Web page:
When I was a teenager, along with my “I don’t shave and never will” credo, I decided that I would embrace grey hair when it came to me. I was very into being natural and embracing natural things. I looked at women with grey hair–even women with prematurely grey hair–and I admired them for their gusto and their bravery. I found them beautiful because they embraced the natural transition of their life as shown through their hair.
My mom started “highlighting” her hair in the 80s, presumably to hide greys. She was–oh my gosh–MY AGE in the early 80s, just when I was–oh my gosh–my older son’s age. Okay, that’s insane. She started highlighting her hair when she was about my age, which should come as no surprise to me because I got my first grey hair five years ago. I was 31.
I remember the moment I found it. I was in Israel, staying with my family, right near the parking lot on the yishuv my family lives on in the West Bank. It was a stressful time for my family. It was a hard time for all of us. I found one long sparkling grey in the parking lot on the right side of my head, visible below my shoulder (pre-What Not To Wear, my hair fell, naturally, halfway down my back).
I didn’t pluck it out. I left it, and was grateful that I was no longer an actress (pre-The Big Bang Theory, I was a graduate student and mom and had left the industry after completing five years on Blossom for 12 years!) since actresses can’t get grey and can’t do much of anything natural it seemed to me. I guess that’s funny to consider now, since not even two years after I found the grey, I was acting again.
The greys did not multiply much at first. I would find one here and there, but it wasn’t until the past few years that I have found a few more than a few. They are still fairly sparse, and my hair has a lot of gold in it anyway, so sometimes it’s hard to find the greys among the golden. My hair stylist on The Big Bang Theory smiled gently at the end of last season when one kept poking up underneath my character’s signature hair clip, and she told me in her thick irish brogue that “we can handle those, love” when the time comes.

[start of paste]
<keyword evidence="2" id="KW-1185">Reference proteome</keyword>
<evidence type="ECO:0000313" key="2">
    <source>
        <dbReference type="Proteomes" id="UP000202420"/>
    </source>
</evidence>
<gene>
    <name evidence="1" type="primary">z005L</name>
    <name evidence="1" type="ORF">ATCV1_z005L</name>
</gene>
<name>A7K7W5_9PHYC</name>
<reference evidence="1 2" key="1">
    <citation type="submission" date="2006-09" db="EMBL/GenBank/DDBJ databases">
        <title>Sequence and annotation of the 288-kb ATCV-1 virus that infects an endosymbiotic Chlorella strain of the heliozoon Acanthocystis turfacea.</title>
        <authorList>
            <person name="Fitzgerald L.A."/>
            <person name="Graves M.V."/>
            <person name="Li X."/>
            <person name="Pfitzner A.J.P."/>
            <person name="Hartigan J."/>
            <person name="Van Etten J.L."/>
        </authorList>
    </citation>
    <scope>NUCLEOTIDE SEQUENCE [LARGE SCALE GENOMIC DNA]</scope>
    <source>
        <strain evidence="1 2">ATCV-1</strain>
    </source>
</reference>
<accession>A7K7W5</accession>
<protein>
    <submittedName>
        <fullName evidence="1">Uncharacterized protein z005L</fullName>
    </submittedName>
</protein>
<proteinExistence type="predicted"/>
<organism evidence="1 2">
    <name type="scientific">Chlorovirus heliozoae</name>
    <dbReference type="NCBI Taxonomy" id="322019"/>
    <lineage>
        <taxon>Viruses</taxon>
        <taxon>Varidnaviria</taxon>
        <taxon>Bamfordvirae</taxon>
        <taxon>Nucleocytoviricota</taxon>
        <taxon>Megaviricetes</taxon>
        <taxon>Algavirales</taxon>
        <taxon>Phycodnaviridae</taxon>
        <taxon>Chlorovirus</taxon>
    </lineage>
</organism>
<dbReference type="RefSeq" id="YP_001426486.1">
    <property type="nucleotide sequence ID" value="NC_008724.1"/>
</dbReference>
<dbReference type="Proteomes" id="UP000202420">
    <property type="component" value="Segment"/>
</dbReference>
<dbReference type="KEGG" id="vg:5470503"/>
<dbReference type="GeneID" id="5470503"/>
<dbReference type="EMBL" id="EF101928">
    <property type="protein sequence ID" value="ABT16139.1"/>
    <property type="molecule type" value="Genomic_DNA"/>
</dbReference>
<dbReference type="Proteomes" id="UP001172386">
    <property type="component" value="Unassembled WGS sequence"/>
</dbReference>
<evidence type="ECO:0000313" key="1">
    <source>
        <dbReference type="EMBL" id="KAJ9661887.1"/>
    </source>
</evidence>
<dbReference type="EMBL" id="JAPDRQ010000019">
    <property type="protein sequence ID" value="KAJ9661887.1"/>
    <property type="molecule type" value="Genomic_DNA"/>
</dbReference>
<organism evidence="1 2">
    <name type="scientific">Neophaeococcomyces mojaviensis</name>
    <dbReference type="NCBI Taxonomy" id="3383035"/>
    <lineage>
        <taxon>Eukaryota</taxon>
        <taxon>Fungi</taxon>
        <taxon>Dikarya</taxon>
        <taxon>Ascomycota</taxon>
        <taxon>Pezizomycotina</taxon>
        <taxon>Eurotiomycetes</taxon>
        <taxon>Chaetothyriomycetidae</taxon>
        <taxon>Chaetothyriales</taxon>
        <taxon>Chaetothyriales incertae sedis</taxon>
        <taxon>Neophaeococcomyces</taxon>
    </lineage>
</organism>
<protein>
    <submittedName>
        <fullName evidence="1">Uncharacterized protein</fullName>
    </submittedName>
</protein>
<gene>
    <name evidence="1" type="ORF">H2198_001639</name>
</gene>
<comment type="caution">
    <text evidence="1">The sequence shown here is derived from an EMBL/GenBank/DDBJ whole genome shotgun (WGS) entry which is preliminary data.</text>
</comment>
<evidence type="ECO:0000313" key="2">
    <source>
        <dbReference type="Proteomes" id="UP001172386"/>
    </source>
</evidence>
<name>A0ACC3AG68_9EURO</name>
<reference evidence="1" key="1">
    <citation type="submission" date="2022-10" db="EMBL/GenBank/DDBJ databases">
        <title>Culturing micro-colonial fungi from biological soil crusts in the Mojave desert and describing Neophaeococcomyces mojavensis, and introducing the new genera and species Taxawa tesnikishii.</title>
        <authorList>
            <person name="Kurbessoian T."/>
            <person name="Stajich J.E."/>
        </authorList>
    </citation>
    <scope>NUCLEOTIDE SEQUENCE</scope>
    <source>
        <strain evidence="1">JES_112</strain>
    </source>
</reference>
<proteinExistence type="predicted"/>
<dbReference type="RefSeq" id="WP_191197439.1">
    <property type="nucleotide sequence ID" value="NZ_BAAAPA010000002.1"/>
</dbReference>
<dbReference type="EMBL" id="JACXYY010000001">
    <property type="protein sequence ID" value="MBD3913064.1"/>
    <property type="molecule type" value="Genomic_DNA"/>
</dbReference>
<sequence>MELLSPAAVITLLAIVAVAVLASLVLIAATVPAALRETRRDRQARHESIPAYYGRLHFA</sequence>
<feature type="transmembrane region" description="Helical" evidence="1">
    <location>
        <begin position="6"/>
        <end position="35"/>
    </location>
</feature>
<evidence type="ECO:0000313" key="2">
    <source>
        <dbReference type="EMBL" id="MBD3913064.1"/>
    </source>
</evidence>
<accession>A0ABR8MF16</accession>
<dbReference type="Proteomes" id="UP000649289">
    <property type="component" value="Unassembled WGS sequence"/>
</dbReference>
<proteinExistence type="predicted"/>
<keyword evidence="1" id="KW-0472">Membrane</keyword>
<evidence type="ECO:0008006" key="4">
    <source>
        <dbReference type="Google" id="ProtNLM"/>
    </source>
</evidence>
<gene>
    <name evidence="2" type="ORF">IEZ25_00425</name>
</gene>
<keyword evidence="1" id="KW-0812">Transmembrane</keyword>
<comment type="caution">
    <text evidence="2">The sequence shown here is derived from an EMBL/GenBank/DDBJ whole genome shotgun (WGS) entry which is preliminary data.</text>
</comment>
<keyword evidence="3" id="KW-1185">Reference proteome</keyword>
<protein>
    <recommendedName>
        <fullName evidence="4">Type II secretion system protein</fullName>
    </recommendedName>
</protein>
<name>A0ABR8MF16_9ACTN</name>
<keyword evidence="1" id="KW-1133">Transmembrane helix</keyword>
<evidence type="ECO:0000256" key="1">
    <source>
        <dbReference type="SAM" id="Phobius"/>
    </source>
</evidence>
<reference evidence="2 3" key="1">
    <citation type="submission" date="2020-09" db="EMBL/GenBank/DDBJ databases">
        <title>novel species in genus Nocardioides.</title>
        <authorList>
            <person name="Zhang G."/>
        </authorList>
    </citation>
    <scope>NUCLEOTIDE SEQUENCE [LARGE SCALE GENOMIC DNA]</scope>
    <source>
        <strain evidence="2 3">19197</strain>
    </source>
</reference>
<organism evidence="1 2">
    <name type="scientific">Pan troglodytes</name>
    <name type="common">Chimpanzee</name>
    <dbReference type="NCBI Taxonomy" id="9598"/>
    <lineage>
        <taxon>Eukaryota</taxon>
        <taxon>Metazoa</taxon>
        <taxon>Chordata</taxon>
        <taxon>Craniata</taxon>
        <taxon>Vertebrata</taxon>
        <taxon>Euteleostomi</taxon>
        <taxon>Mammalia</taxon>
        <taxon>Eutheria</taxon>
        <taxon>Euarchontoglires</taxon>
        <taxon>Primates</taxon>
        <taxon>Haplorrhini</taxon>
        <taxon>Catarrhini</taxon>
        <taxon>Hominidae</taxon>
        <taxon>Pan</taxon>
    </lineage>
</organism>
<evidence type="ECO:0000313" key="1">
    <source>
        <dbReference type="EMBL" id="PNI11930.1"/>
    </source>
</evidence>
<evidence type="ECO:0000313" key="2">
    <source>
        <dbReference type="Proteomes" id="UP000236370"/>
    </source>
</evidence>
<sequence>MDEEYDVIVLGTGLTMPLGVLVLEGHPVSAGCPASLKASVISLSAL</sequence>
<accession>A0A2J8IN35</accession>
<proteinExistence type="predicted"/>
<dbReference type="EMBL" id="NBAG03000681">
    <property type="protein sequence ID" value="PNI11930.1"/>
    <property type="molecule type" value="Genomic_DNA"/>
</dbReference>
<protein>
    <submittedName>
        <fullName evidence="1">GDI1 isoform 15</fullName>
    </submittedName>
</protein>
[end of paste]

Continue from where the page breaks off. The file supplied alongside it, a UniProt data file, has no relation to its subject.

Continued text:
I admit now that I have plucked a few of those greys out, and they don’t seem to grow back curly or more numerous. They just seem to go away for a short time and return again to defy me and mock me.
Being an actress again means my wishes of beautiful grey-dom may not be an immediate reality. Just as I longed to dye my hair brilliant colors in my rebellious and quirky youth but had to wait until Blossom ended for me to indulge in that expression of my individuality, I may have to wait until this phase of my acting career is over to embrace my individuality of my desire to be a natural greying woman.
I will hold out as long as I can to “handle those.” That’s the plan for now.
I envy men who, as a sex, are culturally more accepted when they go grey. I envy women with thick grey hair that reveals shades of grey. And no: I am not referring to the porn novels Shades of Grey, people. I’m talking about the depth and the complexity of grey that exists, both literally and conceptually.
I wish women who didn’t have jobs like mine–where we “can’t” go grey–would go grey. I wish we didn’t have a stigma around it. I wish we didn’t have a culture that has taught women to say they are making a feminist act of “choosing” to not go grey, rather than teaching women that they don’t have to keep up with the hair of women who are not yet 30. I wish women felt that maturing and having a body and a face and even hair that shows our age is not a bad thing. It’s a natural thing. It’s okay.
Until all of those wishes come true, I will wait. I will listen as my friends complain about how expensive and chemically stinky it is to dye their hair and get highlights. And who knows? Maybe when the time presents itself, I won’t go grey. Maybe I will do what I did after Blossom ended: magenta. And then green. And then fiery red. And back to magenta. And so on.
I guess that for me, that may just be what comes naturally.